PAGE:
During the 2021-2022 school year, two 9th grade classes from the Blés d’Or middle school in the Seine-et-Marne department of France, along with two teachers, Ms. Jorrion and Ms. Garillière, decided to participate in the Convoy 77 project.
This project aims to produce biographies of the people deported on the last convoy that left Bobigny station for Auschwitz.
We are Téa, Sara, Serena, Chloé and Louise, the five students who wrote this biography of Bequi Pisanti, a Jewish girl who was deported on Convoy 77.
We worked over many days and months to gather all the information about Bequi Pisanti through various archived records and her video testimony, which is available on the Shoah Memorial website.
My name is Bequi Covoidis. My maiden name was Pisanti. I was born on December 30, 1925 at 19 bis rue Chaligny, in the 12th district of Paris.
My father, Albert Pisanti, was born on April 24, 1899, and my mother, Fortunée, was born on February 29, 190. Both of them originally came from Istanbul, in Turkey, but they had to leave in the 1920s as a result of the Turkish War of Independence. They decided to move to France because it was a free country.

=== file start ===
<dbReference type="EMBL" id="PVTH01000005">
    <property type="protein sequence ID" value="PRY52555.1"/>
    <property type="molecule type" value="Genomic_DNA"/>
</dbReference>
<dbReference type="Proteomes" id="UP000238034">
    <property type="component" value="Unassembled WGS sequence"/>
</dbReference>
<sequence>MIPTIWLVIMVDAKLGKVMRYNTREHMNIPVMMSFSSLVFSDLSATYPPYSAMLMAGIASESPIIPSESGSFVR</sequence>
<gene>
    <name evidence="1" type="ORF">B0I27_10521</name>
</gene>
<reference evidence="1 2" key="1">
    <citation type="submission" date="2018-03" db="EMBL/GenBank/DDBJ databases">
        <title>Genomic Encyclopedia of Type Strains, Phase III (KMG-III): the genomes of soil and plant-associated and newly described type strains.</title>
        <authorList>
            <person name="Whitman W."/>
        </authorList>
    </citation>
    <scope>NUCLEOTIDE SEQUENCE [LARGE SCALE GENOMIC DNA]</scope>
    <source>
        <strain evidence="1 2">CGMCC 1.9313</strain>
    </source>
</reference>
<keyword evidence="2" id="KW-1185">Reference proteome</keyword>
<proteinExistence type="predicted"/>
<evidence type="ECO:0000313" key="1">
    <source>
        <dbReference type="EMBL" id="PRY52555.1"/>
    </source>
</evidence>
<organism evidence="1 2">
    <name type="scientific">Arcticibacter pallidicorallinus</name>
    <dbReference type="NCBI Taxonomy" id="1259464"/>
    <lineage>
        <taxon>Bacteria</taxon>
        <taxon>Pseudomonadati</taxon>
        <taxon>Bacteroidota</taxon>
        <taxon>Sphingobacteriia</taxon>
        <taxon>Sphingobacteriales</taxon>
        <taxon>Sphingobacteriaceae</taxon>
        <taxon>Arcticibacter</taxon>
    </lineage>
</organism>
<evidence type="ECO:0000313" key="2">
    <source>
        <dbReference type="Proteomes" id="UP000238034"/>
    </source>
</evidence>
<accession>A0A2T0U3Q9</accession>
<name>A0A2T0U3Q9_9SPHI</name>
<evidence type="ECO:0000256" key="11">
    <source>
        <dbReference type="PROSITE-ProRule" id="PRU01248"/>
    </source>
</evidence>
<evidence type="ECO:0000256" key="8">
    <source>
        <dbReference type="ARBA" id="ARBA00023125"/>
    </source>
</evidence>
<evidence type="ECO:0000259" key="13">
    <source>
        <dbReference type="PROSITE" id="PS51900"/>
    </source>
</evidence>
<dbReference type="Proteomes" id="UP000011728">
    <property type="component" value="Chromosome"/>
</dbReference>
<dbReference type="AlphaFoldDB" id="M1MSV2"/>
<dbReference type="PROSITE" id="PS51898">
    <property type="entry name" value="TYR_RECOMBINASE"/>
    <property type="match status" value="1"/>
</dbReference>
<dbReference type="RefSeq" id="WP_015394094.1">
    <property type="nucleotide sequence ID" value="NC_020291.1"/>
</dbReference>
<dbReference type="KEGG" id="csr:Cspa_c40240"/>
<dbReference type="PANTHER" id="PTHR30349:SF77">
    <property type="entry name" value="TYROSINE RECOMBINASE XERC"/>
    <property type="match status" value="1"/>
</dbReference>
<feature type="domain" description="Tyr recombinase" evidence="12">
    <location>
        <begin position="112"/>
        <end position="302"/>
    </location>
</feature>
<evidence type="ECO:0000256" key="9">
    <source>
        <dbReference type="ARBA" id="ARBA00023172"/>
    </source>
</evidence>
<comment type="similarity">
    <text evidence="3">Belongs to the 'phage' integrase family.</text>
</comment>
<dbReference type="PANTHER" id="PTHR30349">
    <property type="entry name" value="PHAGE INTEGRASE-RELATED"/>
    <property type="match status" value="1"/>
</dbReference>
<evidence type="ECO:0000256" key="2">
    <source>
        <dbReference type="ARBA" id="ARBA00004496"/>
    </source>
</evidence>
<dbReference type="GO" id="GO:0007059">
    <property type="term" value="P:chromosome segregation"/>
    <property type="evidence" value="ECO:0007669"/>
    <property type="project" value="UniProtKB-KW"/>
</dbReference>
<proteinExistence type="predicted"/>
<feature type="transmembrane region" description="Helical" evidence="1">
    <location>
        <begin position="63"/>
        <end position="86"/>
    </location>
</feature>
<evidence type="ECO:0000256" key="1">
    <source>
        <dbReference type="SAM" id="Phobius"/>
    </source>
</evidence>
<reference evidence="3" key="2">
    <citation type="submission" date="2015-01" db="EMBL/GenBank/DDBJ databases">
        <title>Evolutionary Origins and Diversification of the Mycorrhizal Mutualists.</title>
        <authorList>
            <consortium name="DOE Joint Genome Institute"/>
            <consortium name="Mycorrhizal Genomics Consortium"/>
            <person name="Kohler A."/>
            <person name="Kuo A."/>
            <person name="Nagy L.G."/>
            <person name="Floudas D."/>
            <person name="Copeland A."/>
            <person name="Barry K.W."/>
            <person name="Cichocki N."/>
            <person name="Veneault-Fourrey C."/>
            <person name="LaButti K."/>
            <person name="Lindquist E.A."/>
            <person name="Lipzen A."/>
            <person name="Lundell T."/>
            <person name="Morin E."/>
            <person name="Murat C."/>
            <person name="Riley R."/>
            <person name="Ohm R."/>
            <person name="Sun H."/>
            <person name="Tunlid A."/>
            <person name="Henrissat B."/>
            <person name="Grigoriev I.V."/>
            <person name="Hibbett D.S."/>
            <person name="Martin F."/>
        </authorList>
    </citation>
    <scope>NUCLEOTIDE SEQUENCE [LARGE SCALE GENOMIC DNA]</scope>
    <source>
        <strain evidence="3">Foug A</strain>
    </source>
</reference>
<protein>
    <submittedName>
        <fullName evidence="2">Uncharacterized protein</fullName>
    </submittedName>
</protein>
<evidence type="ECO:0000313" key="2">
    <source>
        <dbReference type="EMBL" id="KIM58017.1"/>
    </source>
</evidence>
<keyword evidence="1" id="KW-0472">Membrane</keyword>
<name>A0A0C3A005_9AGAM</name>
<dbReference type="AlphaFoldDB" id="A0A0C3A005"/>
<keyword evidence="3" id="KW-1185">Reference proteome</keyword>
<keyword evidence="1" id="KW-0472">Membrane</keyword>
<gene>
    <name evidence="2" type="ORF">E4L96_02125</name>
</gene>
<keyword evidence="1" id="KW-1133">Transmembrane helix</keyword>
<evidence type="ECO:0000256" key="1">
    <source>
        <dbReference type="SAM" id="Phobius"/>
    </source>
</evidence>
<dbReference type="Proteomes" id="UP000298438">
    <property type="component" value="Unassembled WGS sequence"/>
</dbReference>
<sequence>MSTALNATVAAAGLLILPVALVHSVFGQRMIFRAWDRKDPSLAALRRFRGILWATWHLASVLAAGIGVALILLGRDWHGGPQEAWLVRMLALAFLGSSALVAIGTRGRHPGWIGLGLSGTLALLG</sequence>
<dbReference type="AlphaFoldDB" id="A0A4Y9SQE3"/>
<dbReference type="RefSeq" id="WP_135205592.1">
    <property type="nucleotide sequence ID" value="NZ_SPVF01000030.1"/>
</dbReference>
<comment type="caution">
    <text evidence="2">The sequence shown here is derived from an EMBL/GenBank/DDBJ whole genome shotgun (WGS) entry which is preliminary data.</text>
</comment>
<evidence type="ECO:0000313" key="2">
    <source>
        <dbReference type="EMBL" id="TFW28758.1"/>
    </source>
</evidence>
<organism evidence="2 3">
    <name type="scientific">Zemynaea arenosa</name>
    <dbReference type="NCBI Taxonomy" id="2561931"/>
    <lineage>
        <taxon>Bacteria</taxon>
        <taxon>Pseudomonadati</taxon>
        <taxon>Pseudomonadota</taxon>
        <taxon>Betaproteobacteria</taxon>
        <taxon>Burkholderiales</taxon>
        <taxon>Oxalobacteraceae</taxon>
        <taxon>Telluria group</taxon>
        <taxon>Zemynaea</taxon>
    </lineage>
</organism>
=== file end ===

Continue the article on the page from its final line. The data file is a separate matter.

My parents set up home at 49 rue du Moulin Vert in the 14th district of Paris. My father was an electrician and my mother a seamstress. I had two sisters, Victoria, who was born on March 3, 1927, and Louise, who was born on July 28, 1930.
I had a normal, happy childhood. My sisters and I wanted for nothing. I spent my early years in elementary school. I remember it as a time when all that mattered was to play with my friends, to laugh and simply to be happy.
We assume that the three Pisanti girls would have gone to the Hippolyte Maindron Elementary School, which was quite close to their home at 49 Rue du Moulin Vert.
In 1939, when the Second World War began, I was only 14 years old. I was terrified by the thought of war.
In June 1940, Marshal Pétain’s government decided to collaborate with Hitler. I was surprised and frightened by this news. I was very afraid of what this collaboration might lead to. We knew that in Germany Jews were being arrested and confined in ghettos, separated from the rest of the population. Might the same thing happen in France? Would I still be with my family? And why the Jews? So many questions suddenly came into my head.
As of October 1940, new laws were introduced that restricted our activities and we were gradually excluded from society.